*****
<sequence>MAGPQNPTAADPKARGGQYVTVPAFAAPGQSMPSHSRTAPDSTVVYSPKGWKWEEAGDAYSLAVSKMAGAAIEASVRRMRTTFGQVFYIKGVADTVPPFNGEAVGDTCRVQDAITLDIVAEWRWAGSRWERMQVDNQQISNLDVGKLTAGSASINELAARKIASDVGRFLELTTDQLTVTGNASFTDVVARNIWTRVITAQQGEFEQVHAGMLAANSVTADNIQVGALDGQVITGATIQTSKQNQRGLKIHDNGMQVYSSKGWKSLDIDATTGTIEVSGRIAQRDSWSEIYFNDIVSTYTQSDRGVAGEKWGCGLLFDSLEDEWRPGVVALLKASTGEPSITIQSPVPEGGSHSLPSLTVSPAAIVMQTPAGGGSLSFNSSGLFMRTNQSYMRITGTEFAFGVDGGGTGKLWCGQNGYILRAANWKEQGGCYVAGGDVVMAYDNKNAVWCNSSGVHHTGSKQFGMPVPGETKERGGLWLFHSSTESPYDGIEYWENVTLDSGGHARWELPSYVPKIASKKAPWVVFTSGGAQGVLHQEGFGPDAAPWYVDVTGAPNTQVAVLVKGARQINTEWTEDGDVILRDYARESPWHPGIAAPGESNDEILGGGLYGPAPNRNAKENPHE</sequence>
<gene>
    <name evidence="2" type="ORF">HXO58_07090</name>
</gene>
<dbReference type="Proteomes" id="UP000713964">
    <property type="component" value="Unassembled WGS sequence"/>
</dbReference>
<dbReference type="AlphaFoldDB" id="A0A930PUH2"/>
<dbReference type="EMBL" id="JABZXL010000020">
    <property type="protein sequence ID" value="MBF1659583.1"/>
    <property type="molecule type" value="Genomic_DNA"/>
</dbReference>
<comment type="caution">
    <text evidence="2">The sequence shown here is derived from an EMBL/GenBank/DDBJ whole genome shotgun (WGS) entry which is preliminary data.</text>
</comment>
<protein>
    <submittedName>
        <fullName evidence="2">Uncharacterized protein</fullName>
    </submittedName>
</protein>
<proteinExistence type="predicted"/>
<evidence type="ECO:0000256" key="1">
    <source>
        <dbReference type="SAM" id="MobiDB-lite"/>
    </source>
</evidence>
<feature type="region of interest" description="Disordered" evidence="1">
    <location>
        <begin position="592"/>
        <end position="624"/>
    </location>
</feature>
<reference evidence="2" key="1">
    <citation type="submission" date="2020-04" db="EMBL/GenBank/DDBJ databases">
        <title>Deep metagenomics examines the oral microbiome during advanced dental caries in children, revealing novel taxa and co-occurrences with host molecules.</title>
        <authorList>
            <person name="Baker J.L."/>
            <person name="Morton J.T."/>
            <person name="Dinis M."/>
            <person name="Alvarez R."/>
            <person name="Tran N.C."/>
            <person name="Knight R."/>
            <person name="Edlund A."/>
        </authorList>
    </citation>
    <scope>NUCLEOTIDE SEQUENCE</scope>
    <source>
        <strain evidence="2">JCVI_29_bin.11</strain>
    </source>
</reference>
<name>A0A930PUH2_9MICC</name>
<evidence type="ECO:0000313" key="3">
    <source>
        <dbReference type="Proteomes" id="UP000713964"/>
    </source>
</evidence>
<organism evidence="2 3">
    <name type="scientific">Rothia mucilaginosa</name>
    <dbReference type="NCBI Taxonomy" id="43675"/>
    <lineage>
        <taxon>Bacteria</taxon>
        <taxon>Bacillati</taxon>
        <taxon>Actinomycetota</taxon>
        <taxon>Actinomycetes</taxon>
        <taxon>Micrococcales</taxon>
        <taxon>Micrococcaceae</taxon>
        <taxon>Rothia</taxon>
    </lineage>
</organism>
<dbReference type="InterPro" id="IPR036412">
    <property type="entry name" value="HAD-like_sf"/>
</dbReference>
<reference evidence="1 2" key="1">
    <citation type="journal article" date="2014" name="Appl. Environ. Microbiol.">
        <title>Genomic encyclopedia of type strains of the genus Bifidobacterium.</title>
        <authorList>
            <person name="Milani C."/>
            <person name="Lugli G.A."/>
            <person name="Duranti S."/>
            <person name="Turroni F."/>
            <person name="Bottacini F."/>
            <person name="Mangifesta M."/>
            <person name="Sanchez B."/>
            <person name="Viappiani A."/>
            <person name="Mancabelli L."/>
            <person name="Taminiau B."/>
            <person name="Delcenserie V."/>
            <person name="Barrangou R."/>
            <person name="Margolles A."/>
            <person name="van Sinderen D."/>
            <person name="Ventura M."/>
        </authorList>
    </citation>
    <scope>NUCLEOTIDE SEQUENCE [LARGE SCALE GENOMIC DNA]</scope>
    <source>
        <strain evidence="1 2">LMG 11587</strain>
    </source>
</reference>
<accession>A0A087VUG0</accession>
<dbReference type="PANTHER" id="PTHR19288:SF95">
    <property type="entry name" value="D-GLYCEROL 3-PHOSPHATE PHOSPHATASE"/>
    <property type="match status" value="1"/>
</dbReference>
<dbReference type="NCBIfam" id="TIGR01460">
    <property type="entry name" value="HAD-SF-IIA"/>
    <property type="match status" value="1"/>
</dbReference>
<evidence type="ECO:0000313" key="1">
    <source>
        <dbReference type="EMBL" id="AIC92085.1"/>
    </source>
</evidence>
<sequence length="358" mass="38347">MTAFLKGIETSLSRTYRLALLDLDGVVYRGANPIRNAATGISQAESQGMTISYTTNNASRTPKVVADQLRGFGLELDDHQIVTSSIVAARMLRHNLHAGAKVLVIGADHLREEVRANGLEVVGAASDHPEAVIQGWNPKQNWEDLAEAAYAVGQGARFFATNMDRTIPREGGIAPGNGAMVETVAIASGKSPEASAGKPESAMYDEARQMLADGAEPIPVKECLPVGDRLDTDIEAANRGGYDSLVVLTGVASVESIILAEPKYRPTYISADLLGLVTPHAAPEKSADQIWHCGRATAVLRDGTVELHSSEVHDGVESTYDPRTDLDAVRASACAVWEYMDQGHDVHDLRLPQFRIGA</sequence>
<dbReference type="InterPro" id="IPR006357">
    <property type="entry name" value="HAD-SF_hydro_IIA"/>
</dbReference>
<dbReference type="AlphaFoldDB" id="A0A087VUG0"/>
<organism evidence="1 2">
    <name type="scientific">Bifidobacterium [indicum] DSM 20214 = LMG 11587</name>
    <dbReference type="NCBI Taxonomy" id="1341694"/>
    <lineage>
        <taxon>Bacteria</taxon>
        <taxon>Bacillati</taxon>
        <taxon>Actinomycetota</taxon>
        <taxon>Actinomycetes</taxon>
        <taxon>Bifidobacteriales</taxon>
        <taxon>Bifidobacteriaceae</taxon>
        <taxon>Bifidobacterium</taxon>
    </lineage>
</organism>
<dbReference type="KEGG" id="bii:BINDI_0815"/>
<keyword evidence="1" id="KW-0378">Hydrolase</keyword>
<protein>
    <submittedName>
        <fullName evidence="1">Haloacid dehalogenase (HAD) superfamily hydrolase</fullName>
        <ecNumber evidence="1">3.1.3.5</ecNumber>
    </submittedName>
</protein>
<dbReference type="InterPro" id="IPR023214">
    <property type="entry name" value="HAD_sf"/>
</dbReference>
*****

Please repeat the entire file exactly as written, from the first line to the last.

<sequence>MAGPQNPTAADPKARGGQYVTVPAFAAPGQSMPSHSRTAPDSTVVYSPKGWKWEEAGDAYSLAVSKMAGAAIEASVRRMRTTFGQVFYIKGVADTVPPFNGEAVGDTCRVQDAITLDIVAEWRWAGSRWERMQVDNQQISNLDVGKLTAGSASINELAARKIASDVGRFLELTTDQLTVTGNASFTDVVARNIWTRVITAQQGEFEQVHAGMLAANSVTADNIQVGALDGQVITGATIQTSKQNQRGLKIHDNGMQVYSSKGWKSLDIDATTGTIEVSGRIAQRDSWSEIYFNDIVSTYTQSDRGVAGEKWGCGLLFDSLEDEWRPGVVALLKASTGEPSITIQSPVPEGGSHSLPSLTVSPAAIVMQTPAGGGSLSFNSSGLFMRTNQSYMRITGTEFAFGVDGGGTGKLWCGQNGYILRAANWKEQGGCYVAGGDVVMAYDNKNAVWCNSSGVHHTGSKQFGMPVPGETKERGGLWLFHSSTESPYDGIEYWENVTLDSGGHARWELPSYVPKIASKKAPWVVFTSGGAQGVLHQEGFGPDAAPWYVDVTGAPNTQVAVLVKGARQINTEWTEDGDVILRDYARESPWHPGIAAPGESNDEILGGGLYGPAPNRNAKENPHE</sequence>
<gene>
    <name evidence="2" type="ORF">HXO58_07090</name>
</gene>
<dbReference type="Proteomes" id="UP000713964">
    <property type="component" value="Unassembled WGS sequence"/>
</dbReference>
<dbReference type="AlphaFoldDB" id="A0A930PUH2"/>
<dbReference type="EMBL" id="JABZXL010000020">
    <property type="protein sequence ID" value="MBF1659583.1"/>
    <property type="molecule type" value="Genomic_DNA"/>
</dbReference>
<comment type="caution">
    <text evidence="2">The sequence shown here is derived from an EMBL/GenBank/DDBJ whole genome shotgun (WGS) entry which is preliminary data.</text>
</comment>
<protein>
    <submittedName>
        <fullName evidence="2">Uncharacterized protein</fullName>
    </submittedName>
</protein>
<proteinExistence type="predicted"/>
<evidence type="ECO:0000256" key="1">
    <source>
        <dbReference type="SAM" id="MobiDB-lite"/>
    </source>
</evidence>
<feature type="region of interest" description="Disordered" evidence="1">
    <location>
        <begin position="592"/>
        <end position="624"/>
    </location>
</feature>
<reference evidence="2" key="1">
    <citation type="submission" date="2020-04" db="EMBL/GenBank/DDBJ databases">
        <title>Deep metagenomics examines the oral microbiome during advanced dental caries in children, revealing novel taxa and co-occurrences with host molecules.</title>
        <authorList>
            <person name="Baker J.L."/>
            <person name="Morton J.T."/>
            <person name="Dinis M."/>
            <person name="Alvarez R."/>
            <person name="Tran N.C."/>
            <person name="Knight R."/>
            <person name="Edlund A."/>
        </authorList>
    </citation>
    <scope>NUCLEOTIDE SEQUENCE</scope>
    <source>
        <strain evidence="2">JCVI_29_bin.11</strain>
    </source>
</reference>
<name>A0A930PUH2_9MICC</name>
<evidence type="ECO:0000313" key="3">
    <source>
        <dbReference type="Proteomes" id="UP000713964"/>
    </source>
</evidence>
<organism evidence="2 3">
    <name type="scientific">Rothia mucilaginosa</name>
    <dbReference type="NCBI Taxonomy" id="43675"/>
    <lineage>
        <taxon>Bacteria</taxon>
        <taxon>Bacillati</taxon>
        <taxon>Actinomycetota</taxon>
        <taxon>Actinomycetes</taxon>
        <taxon>Micrococcales</taxon>
        <taxon>Micrococcaceae</taxon>
        <taxon>Rothia</taxon>
    </lineage>
</organism>
<dbReference type="InterPro" id="IPR036412">
    <property type="entry name" value="HAD-like_sf"/>
</dbReference>
<reference evidence="1 2" key="1">
    <citation type="journal article" date="2014" name="Appl. Environ. Microbiol.">
        <title>Genomic encyclopedia of type strains of the genus Bifidobacterium.</title>
        <authorList>
            <person name="Milani C."/>
            <person name="Lugli G.A."/>
            <person name="Duranti S."/>
            <person name="Turroni F."/>
            <person name="Bottacini F."/>
            <person name="Mangifesta M."/>
            <person name="Sanchez B."/>
            <person name="Viappiani A."/>
            <person name="Mancabelli L."/>
            <person name="Taminiau B."/>
            <person name="Delcenserie V."/>
            <person name="Barrangou R."/>
            <person name="Margolles A."/>
            <person name="van Sinderen D."/>
            <person name="Ventura M."/>
        </authorList>
    </citation>
    <scope>NUCLEOTIDE SEQUENCE [LARGE SCALE GENOMIC DNA]</scope>
    <source>
        <strain evidence="1 2">LMG 11587</strain>
    </source>
</reference>
<accession>A0A087VUG0</accession>
<dbReference type="PANTHER" id="PTHR19288:SF95">
    <property type="entry name" value="D-GLYCEROL 3-PHOSPHATE PHOSPHATASE"/>
    <property type="match status" value="1"/>
</dbReference>
<dbReference type="NCBIfam" id="TIGR01460">
    <property type="entry name" value="HAD-SF-IIA"/>
    <property type="match status" value="1"/>
</dbReference>
<evidence type="ECO:0000313" key="1">
    <source>
        <dbReference type="EMBL" id="AIC92085.1"/>
    </source>
</evidence>
<sequence length="358" mass="38347">MTAFLKGIETSLSRTYRLALLDLDGVVYRGANPIRNAATGISQAESQGMTISYTTNNASRTPKVVADQLRGFGLELDDHQIVTSSIVAARMLRHNLHAGAKVLVIGADHLREEVRANGLEVVGAASDHPEAVIQGWNPKQNWEDLAEAAYAVGQGARFFATNMDRTIPREGGIAPGNGAMVETVAIASGKSPEASAGKPESAMYDEARQMLADGAEPIPVKECLPVGDRLDTDIEAANRGGYDSLVVLTGVASVESIILAEPKYRPTYISADLLGLVTPHAAPEKSADQIWHCGRATAVLRDGTVELHSSEVHDGVESTYDPRTDLDAVRASACAVWEYMDQGHDVHDLRLPQFRIGA</sequence>
<dbReference type="InterPro" id="IPR006357">
    <property type="entry name" value="HAD-SF_hydro_IIA"/>
</dbReference>
<dbReference type="AlphaFoldDB" id="A0A087VUG0"/>
<organism evidence="1 2">
    <name type="scientific">Bifidobacterium [indicum] DSM 20214 = LMG 11587</name>
    <dbReference type="NCBI Taxonomy" id="1341694"/>
    <lineage>
        <taxon>Bacteria</taxon>
        <taxon>Bacillati</taxon>
        <taxon>Actinomycetota</taxon>
        <taxon>Actinomycetes</taxon>
        <taxon>Bifidobacteriales</taxon>
        <taxon>Bifidobacteriaceae</taxon>
        <taxon>Bifidobacterium</taxon>
    </lineage>
</organism>
<dbReference type="KEGG" id="bii:BINDI_0815"/>
<keyword evidence="1" id="KW-0378">Hydrolase</keyword>
<protein>
    <submittedName>
        <fullName evidence="1">Haloacid dehalogenase (HAD) superfamily hydrolase</fullName>
        <ecNumber evidence="1">3.1.3.5</ecNumber>
    </submittedName>
</protein>
<dbReference type="InterPro" id="IPR023214">
    <property type="entry name" value="HAD_sf"/>
</dbReference>